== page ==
Your mortgage and your taxes
Even if you don't own a home, you can reduce your income tax bill. Investing in a vacation home as a rental would give you a mortgage interest and other deductions that should be better than the standard deduction. Check out these steps.IRS Filed a Tax Lien on Your Home -- Now What?
If you are past due on your federal income taxes, the Internal Revenue Service can file a tax lien against your house. A lien can complicate selling the home and make it difficult to refinance the mortgage. Check out your options.Don't Overlook Tax Break of Mortgage Points
If you have ever taken out a mortgage, you probably already know of the tax advantage provided by deducting your mortgage interest payments. But many homeowners overlook another tax break available for points paid to get a home loan. In some cases, points also could shave tax bills for folks who refinanced or got an equity loan or line of credit.Cut Taxes with Early Mortgage Payment
A little year-end attention to your mortgage payment could lower your upcoming Internal Revenue Service bill. That means your Jan. 1 mortgage statement represents interest for the month of December, making it a tax-break-eligible bill for this year. By accelerating that payment even by just a day, you get an additional tax deduction for the interest paid.Is Mortgage Payment Help Taxable?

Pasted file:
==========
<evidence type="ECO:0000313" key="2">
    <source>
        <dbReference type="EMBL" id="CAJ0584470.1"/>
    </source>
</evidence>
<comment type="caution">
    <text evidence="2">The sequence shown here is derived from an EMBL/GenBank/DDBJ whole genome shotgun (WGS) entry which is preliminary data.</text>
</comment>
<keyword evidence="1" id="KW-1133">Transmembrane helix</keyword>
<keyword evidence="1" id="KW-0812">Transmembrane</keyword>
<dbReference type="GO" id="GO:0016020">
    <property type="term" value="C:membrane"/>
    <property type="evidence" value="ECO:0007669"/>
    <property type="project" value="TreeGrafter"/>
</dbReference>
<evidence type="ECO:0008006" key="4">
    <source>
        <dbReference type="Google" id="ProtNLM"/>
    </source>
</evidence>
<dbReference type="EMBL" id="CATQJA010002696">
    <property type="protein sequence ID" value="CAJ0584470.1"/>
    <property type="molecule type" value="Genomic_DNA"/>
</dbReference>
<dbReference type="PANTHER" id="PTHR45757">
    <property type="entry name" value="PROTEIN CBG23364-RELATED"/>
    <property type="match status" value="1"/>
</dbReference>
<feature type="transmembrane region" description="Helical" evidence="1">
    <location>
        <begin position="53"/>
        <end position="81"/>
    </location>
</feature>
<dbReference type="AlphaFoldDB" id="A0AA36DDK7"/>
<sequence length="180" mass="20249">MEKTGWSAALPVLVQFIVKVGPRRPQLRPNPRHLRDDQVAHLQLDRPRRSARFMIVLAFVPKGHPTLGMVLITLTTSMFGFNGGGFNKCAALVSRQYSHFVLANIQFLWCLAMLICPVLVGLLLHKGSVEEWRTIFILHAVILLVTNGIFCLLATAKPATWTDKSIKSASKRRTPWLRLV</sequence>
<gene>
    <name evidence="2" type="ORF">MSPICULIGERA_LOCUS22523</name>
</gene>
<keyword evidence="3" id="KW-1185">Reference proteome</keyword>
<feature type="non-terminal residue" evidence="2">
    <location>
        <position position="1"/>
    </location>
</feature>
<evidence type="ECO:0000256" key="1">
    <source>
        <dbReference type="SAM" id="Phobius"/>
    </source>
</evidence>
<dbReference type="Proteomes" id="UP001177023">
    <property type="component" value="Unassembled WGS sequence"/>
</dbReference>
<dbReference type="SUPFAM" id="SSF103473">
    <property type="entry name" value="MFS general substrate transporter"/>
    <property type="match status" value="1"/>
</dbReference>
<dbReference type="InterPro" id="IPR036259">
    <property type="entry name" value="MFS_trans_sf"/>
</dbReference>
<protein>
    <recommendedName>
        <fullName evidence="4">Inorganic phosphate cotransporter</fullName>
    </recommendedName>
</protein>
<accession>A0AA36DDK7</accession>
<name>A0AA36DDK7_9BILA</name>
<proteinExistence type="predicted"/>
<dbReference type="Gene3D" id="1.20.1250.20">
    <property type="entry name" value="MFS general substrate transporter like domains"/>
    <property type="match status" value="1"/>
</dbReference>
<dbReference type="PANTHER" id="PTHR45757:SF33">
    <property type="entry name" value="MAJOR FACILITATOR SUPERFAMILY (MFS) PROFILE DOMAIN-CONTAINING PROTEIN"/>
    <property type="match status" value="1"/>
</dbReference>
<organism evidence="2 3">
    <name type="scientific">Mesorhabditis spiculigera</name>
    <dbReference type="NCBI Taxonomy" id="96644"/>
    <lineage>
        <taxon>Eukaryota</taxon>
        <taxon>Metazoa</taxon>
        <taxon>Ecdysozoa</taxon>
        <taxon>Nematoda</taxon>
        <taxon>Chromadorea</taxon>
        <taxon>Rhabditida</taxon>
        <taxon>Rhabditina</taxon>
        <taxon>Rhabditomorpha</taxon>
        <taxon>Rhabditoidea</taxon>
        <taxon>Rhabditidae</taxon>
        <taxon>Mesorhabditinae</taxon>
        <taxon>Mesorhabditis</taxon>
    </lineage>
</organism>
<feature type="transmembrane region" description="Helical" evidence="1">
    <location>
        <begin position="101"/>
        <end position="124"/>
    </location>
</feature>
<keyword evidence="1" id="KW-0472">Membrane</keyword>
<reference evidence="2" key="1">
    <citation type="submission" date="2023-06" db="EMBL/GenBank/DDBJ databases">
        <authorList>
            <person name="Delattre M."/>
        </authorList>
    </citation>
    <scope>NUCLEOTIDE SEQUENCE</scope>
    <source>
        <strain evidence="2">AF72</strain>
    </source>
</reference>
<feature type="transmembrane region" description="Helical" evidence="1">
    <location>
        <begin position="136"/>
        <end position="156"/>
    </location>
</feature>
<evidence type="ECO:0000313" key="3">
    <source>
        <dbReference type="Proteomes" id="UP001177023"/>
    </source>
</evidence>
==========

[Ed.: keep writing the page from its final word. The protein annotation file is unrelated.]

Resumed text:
"I am receiving money from my mortgage lender as part of a job loss mortgage protection insurance program. Are these payments taxable and if so, how would I report them?"Tax Benefit Trimmed with 15-year Mortgage
"I am eight years into a 30-year, fixed-rate mortgage with an interest rate of 5.78 percent. I have been making additional payments toward the principal and, according to my revised amortization schedule, I am actually 13 years into a 30-year loan. Is it wise to refinance into a 15-year mortgage at 3.875 percent fixed and lose the tax deduction, which I use to its fullest?"
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